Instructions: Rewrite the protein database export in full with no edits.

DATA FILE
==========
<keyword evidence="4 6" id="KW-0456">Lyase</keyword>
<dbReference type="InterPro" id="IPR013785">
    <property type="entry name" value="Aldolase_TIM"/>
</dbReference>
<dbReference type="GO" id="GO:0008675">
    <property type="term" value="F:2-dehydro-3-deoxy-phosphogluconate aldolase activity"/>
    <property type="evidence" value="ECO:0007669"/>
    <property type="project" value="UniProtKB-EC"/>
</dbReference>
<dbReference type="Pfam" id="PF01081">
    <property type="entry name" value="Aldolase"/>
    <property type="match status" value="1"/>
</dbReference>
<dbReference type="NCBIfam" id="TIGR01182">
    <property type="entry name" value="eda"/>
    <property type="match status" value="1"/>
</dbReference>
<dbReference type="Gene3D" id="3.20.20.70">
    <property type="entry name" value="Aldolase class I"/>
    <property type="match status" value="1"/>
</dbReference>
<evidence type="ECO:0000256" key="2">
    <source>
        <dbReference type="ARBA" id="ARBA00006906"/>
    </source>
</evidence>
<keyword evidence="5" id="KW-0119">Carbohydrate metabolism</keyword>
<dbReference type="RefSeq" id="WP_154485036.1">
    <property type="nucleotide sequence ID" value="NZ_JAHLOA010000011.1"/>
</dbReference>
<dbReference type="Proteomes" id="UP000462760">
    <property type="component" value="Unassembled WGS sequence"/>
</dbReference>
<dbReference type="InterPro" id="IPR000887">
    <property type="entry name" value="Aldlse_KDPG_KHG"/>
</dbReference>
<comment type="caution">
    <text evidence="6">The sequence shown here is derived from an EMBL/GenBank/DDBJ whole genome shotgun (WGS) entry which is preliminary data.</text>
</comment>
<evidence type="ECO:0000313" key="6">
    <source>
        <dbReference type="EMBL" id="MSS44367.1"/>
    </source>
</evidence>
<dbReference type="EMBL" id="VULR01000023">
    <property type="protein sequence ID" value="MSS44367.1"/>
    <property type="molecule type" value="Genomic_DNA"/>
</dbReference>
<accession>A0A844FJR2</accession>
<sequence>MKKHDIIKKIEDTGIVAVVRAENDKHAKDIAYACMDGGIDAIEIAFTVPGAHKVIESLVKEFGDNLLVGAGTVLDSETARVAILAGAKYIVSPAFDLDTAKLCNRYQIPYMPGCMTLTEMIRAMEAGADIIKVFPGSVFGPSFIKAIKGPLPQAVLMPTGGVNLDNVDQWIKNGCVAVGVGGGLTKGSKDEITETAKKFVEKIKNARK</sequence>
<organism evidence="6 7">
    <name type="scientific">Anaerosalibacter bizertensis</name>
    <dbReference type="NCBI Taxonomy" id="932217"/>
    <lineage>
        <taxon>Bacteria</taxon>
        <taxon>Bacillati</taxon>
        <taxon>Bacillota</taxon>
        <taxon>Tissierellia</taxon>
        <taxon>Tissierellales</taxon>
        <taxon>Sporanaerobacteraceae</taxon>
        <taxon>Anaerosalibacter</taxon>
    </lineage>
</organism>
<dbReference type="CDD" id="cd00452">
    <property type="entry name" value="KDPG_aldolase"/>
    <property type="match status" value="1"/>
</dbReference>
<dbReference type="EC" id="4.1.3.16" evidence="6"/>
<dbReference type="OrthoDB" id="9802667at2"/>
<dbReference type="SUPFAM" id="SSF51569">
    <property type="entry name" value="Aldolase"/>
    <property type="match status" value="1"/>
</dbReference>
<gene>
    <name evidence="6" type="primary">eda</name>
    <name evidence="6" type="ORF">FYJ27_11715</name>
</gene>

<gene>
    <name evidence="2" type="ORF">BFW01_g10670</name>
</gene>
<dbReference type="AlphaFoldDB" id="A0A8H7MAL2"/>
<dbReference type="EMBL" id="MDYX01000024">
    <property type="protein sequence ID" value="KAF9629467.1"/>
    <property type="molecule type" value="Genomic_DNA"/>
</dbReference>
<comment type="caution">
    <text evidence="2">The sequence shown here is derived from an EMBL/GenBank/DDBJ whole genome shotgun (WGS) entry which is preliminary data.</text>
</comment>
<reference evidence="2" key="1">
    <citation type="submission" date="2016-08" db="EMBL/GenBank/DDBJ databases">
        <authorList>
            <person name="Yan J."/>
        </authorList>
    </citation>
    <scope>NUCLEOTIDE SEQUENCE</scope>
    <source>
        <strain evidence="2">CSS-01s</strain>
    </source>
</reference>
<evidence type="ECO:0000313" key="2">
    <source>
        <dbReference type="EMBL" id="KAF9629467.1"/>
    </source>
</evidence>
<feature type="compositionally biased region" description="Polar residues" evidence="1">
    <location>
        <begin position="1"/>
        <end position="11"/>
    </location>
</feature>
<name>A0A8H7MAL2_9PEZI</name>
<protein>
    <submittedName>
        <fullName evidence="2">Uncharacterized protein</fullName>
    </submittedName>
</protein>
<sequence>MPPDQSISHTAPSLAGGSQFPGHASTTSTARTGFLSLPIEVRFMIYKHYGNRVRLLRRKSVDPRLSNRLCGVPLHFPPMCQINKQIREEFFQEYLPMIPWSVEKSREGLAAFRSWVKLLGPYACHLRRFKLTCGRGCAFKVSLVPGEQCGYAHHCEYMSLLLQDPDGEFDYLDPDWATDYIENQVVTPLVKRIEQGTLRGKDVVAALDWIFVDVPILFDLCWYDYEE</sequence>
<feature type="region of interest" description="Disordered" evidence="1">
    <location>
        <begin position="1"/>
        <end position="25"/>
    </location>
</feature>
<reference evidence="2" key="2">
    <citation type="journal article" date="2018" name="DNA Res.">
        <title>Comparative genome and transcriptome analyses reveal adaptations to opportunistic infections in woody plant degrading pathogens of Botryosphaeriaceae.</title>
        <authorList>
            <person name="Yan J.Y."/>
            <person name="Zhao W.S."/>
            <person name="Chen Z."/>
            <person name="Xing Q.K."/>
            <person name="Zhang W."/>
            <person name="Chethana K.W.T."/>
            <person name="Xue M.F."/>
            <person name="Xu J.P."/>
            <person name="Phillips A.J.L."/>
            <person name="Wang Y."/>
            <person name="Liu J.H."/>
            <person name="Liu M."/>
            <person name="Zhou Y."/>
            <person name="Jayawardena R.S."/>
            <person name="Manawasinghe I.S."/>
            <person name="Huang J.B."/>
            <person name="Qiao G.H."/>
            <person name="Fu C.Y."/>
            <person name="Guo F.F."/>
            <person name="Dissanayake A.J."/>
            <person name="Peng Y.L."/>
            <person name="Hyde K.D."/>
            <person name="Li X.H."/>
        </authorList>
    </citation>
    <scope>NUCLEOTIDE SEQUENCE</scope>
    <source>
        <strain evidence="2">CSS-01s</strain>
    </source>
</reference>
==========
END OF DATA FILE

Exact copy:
<keyword evidence="4 6" id="KW-0456">Lyase</keyword>
<dbReference type="InterPro" id="IPR013785">
    <property type="entry name" value="Aldolase_TIM"/>
</dbReference>
<dbReference type="GO" id="GO:0008675">
    <property type="term" value="F:2-dehydro-3-deoxy-phosphogluconate aldolase activity"/>
    <property type="evidence" value="ECO:0007669"/>
    <property type="project" value="UniProtKB-EC"/>
</dbReference>
<dbReference type="Pfam" id="PF01081">
    <property type="entry name" value="Aldolase"/>
    <property type="match status" value="1"/>
</dbReference>
<dbReference type="NCBIfam" id="TIGR01182">
    <property type="entry name" value="eda"/>
    <property type="match status" value="1"/>
</dbReference>
<dbReference type="Gene3D" id="3.20.20.70">
    <property type="entry name" value="Aldolase class I"/>
    <property type="match status" value="1"/>
</dbReference>
<evidence type="ECO:0000256" key="2">
    <source>
        <dbReference type="ARBA" id="ARBA00006906"/>
    </source>
</evidence>
<keyword evidence="5" id="KW-0119">Carbohydrate metabolism</keyword>
<dbReference type="RefSeq" id="WP_154485036.1">
    <property type="nucleotide sequence ID" value="NZ_JAHLOA010000011.1"/>
</dbReference>
<dbReference type="Proteomes" id="UP000462760">
    <property type="component" value="Unassembled WGS sequence"/>
</dbReference>
<dbReference type="InterPro" id="IPR000887">
    <property type="entry name" value="Aldlse_KDPG_KHG"/>
</dbReference>
<comment type="caution">
    <text evidence="6">The sequence shown here is derived from an EMBL/GenBank/DDBJ whole genome shotgun (WGS) entry which is preliminary data.</text>
</comment>
<evidence type="ECO:0000313" key="6">
    <source>
        <dbReference type="EMBL" id="MSS44367.1"/>
    </source>
</evidence>
<dbReference type="EMBL" id="VULR01000023">
    <property type="protein sequence ID" value="MSS44367.1"/>
    <property type="molecule type" value="Genomic_DNA"/>
</dbReference>
<accession>A0A844FJR2</accession>
<sequence>MKKHDIIKKIEDTGIVAVVRAENDKHAKDIAYACMDGGIDAIEIAFTVPGAHKVIESLVKEFGDNLLVGAGTVLDSETARVAILAGAKYIVSPAFDLDTAKLCNRYQIPYMPGCMTLTEMIRAMEAGADIIKVFPGSVFGPSFIKAIKGPLPQAVLMPTGGVNLDNVDQWIKNGCVAVGVGGGLTKGSKDEITETAKKFVEKIKNARK</sequence>
<organism evidence="6 7">
    <name type="scientific">Anaerosalibacter bizertensis</name>
    <dbReference type="NCBI Taxonomy" id="932217"/>
    <lineage>
        <taxon>Bacteria</taxon>
        <taxon>Bacillati</taxon>
        <taxon>Bacillota</taxon>
        <taxon>Tissierellia</taxon>
        <taxon>Tissierellales</taxon>
        <taxon>Sporanaerobacteraceae</taxon>
        <taxon>Anaerosalibacter</taxon>
    </lineage>
</organism>
<dbReference type="CDD" id="cd00452">
    <property type="entry name" value="KDPG_aldolase"/>
    <property type="match status" value="1"/>
</dbReference>
<dbReference type="EC" id="4.1.3.16" evidence="6"/>
<dbReference type="OrthoDB" id="9802667at2"/>
<dbReference type="SUPFAM" id="SSF51569">
    <property type="entry name" value="Aldolase"/>
    <property type="match status" value="1"/>
</dbReference>
<gene>
    <name evidence="6" type="primary">eda</name>
    <name evidence="6" type="ORF">FYJ27_11715</name>
</gene>

<gene>
    <name evidence="2" type="ORF">BFW01_g10670</name>
</gene>
<dbReference type="AlphaFoldDB" id="A0A8H7MAL2"/>
<dbReference type="EMBL" id="MDYX01000024">
    <property type="protein sequence ID" value="KAF9629467.1"/>
    <property type="molecule type" value="Genomic_DNA"/>
</dbReference>
<comment type="caution">
    <text evidence="2">The sequence shown here is derived from an EMBL/GenBank/DDBJ whole genome shotgun (WGS) entry which is preliminary data.</text>
</comment>
<reference evidence="2" key="1">
    <citation type="submission" date="2016-08" db="EMBL/GenBank/DDBJ databases">
        <authorList>
            <person name="Yan J."/>
        </authorList>
    </citation>
    <scope>NUCLEOTIDE SEQUENCE</scope>
    <source>
        <strain evidence="2">CSS-01s</strain>
    </source>
</reference>
<evidence type="ECO:0000313" key="2">
    <source>
        <dbReference type="EMBL" id="KAF9629467.1"/>
    </source>
</evidence>
<feature type="compositionally biased region" description="Polar residues" evidence="1">
    <location>
        <begin position="1"/>
        <end position="11"/>
    </location>
</feature>
<name>A0A8H7MAL2_9PEZI</name>
<protein>
    <submittedName>
        <fullName evidence="2">Uncharacterized protein</fullName>
    </submittedName>
</protein>
<sequence>MPPDQSISHTAPSLAGGSQFPGHASTTSTARTGFLSLPIEVRFMIYKHYGNRVRLLRRKSVDPRLSNRLCGVPLHFPPMCQINKQIREEFFQEYLPMIPWSVEKSREGLAAFRSWVKLLGPYACHLRRFKLTCGRGCAFKVSLVPGEQCGYAHHCEYMSLLLQDPDGEFDYLDPDWATDYIENQVVTPLVKRIEQGTLRGKDVVAALDWIFVDVPILFDLCWYDYEE</sequence>
<feature type="region of interest" description="Disordered" evidence="1">
    <location>
        <begin position="1"/>
        <end position="25"/>
    </location>
</feature>
<reference evidence="2" key="2">
    <citation type="journal article" date="2018" name="DNA Res.">
        <title>Comparative genome and transcriptome analyses reveal adaptations to opportunistic infections in woody plant degrading pathogens of Botryosphaeriaceae.</title>
        <authorList>
            <person name="Yan J.Y."/>
            <person name="Zhao W.S."/>
            <person name="Chen Z."/>
            <person name="Xing Q.K."/>
            <person name="Zhang W."/>
            <person name="Chethana K.W.T."/>
            <person name="Xue M.F."/>
            <person name="Xu J.P."/>
            <person name="Phillips A.J.L."/>
            <person name="Wang Y."/>
            <person name="Liu J.H."/>
            <person name="Liu M."/>
            <person name="Zhou Y."/>
            <person name="Jayawardena R.S."/>
            <person name="Manawasinghe I.S."/>
            <person name="Huang J.B."/>
            <person name="Qiao G.H."/>
            <person name="Fu C.Y."/>
            <person name="Guo F.F."/>
            <person name="Dissanayake A.J."/>
            <person name="Peng Y.L."/>
            <person name="Hyde K.D."/>
            <person name="Li X.H."/>
        </authorList>
    </citation>
    <scope>NUCLEOTIDE SEQUENCE</scope>
    <source>
        <strain evidence="2">CSS-01s</strain>
    </source>
</reference>